About the CSU
The individual California State Colleges were brought together as a system by the Donahoe Higher Education Act of 1960. In 1972 the system became The California State University and Colleges and in 1982 the system became The California State University.
Responsibility for the California State University is vested in the Board of Trustees, whose members are appointed by the Governor. The Trustees appoint the Chancellor, who is the chief executive officer of the system, and the Presidents, who are the chief executive officers on the respective campuses.
The Trustees, the Chancellor and the Presidents develop systemwide policy, with actual implementation at the campus level taking place through broadly based consultative procedures. The Academic Senate of the California State University, made up of elected representatives of the faculty from each campus, recommends academic policy to the Board of Trustees through the Chancellor.
Academic excellence has been achieved by the California State University through a distinguished faculty, whose primary responsibility is superior teaching. While each campus in the system has its own unique geographic and curricular character, all campuses, as multipurpose institutions, offer undergraduate and graduate instruction for professional and occupational goals as well as broad liberal education. All of the campuses require for graduation a basic program of "General Education-Breadth Requirements" regardless of the type of bachelor's degree or major field selected by the student.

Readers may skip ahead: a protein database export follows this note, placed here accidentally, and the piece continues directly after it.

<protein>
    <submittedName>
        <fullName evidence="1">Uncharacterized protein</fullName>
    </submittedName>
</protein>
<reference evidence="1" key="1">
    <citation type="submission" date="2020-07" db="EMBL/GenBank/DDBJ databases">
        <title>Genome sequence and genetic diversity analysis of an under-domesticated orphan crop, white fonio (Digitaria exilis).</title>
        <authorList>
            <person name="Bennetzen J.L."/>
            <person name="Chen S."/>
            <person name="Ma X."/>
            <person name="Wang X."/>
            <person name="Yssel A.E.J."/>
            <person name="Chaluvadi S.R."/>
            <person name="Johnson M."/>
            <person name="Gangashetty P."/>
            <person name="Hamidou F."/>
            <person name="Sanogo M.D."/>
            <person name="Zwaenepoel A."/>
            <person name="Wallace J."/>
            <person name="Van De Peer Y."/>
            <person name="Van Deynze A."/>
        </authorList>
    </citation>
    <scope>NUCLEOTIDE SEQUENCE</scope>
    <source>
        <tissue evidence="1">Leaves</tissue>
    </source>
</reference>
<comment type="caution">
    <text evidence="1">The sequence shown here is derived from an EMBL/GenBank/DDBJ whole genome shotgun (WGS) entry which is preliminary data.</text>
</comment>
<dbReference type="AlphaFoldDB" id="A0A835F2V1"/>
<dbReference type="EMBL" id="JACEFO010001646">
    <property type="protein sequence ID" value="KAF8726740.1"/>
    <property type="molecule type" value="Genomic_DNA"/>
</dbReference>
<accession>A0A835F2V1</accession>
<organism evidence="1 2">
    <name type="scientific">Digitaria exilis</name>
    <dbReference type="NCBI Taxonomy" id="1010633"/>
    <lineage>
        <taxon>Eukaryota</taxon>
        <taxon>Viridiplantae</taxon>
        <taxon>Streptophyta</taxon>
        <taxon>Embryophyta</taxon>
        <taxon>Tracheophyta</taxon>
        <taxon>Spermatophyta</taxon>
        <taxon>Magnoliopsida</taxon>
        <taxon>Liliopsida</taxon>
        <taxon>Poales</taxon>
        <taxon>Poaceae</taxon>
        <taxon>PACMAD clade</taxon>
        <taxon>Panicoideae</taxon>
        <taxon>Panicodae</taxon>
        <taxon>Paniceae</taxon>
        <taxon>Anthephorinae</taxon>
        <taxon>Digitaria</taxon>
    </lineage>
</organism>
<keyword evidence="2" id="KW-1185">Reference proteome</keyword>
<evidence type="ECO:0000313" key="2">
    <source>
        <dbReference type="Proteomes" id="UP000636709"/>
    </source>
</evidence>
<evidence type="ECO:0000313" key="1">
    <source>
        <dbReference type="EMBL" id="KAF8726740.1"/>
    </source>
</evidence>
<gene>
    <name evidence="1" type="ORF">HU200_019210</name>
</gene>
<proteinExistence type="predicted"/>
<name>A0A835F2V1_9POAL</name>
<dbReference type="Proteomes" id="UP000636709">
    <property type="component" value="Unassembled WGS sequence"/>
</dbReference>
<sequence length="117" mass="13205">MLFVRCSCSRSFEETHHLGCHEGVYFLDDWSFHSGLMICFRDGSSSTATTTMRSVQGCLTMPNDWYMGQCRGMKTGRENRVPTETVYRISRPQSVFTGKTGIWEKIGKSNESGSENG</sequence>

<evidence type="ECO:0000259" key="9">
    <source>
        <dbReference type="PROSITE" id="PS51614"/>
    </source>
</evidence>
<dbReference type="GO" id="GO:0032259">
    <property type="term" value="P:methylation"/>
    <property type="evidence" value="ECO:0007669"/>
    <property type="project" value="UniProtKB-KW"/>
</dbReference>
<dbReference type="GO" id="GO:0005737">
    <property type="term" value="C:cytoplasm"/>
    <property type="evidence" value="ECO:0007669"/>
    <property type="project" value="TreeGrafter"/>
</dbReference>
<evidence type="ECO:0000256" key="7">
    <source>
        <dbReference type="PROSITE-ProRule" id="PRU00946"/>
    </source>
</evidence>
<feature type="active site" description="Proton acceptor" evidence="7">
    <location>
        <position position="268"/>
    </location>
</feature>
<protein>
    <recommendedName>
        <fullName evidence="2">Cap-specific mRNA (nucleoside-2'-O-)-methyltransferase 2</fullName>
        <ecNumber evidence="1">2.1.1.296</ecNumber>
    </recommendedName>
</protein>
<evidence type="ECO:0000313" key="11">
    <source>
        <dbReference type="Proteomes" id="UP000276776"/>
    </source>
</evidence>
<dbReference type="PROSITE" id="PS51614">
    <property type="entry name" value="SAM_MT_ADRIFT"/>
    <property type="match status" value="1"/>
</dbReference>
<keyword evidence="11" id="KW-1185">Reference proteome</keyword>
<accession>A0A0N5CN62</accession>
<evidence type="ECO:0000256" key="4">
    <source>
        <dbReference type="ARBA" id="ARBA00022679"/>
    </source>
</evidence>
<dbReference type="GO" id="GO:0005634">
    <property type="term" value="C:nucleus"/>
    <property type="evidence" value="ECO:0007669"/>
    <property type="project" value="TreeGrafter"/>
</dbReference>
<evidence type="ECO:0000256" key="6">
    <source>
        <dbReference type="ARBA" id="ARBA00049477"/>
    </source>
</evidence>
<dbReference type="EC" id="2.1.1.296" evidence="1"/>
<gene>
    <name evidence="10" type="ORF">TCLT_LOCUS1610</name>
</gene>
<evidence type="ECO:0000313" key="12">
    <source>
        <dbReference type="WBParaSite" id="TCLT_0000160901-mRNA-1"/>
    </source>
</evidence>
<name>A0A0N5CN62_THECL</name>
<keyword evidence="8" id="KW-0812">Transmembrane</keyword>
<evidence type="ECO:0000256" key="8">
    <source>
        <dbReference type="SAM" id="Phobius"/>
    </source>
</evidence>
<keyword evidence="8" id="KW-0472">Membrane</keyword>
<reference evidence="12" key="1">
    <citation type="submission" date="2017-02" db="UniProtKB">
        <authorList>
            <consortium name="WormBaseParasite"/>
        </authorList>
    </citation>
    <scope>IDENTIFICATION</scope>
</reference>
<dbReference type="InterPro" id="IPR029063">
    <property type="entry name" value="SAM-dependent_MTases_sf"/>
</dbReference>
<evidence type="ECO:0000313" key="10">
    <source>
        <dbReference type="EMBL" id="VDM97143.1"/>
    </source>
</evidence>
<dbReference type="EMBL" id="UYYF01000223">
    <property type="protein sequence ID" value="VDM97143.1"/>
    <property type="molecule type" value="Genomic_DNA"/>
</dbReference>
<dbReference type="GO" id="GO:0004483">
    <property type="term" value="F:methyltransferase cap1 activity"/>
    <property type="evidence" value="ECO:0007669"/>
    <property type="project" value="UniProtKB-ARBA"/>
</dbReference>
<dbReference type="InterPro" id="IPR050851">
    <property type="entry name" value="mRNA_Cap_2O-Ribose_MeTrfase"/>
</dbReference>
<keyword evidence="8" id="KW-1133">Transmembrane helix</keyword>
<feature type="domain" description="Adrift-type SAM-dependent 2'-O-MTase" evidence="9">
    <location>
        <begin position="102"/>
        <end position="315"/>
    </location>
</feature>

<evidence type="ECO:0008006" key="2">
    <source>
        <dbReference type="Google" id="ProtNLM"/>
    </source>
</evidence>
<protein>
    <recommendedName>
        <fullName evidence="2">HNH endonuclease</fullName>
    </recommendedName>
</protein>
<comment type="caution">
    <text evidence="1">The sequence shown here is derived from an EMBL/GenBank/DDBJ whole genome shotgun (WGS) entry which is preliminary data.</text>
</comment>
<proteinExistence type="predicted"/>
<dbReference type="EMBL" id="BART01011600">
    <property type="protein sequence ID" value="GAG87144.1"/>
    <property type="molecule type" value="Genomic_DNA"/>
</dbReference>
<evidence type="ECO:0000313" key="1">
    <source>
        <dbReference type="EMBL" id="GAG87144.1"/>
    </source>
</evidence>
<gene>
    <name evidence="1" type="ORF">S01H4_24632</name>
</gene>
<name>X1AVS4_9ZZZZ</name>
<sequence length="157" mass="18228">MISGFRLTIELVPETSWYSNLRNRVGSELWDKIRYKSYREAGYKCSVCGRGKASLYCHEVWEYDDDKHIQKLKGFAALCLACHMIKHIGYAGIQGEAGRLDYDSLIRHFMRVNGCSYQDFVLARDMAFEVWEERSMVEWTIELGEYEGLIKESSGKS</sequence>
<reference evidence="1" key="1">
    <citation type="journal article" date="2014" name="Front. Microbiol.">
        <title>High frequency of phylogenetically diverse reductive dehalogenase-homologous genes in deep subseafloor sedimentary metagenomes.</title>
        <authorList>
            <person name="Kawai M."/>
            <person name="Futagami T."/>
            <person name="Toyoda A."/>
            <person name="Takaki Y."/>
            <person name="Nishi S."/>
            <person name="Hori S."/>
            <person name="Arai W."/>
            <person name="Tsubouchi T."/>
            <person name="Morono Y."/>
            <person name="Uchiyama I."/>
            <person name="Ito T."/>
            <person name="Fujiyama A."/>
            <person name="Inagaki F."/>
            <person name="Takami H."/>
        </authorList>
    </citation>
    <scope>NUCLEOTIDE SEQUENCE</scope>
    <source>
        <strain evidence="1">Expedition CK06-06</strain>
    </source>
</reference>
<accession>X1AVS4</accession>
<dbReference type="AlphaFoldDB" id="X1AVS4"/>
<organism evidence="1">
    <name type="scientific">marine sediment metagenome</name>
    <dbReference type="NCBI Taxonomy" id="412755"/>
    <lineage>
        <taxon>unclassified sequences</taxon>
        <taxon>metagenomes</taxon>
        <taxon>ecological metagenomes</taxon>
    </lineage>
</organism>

The CSU offers more than 1,800 bachelor's and master's degree programs in some 357 subject areas. Many of these programs are offered so that students can complete all upper-division and graduate requirements by part-time late afternoon and evening study. In addition, a variety of teaching and school service credential programs are available. A limited number of doctoral degrees are offered jointly with the University of California and with private institutions in California. In 2005, the CSU was authorized to independently offer Doctor of Education (Ed.D.) degree programs for educational administrators.
With almost 474,000 students, who were taught by some 49,000 faculty, the system awards about half of the bachelor's degrees and a third of the master's degrees granted in California.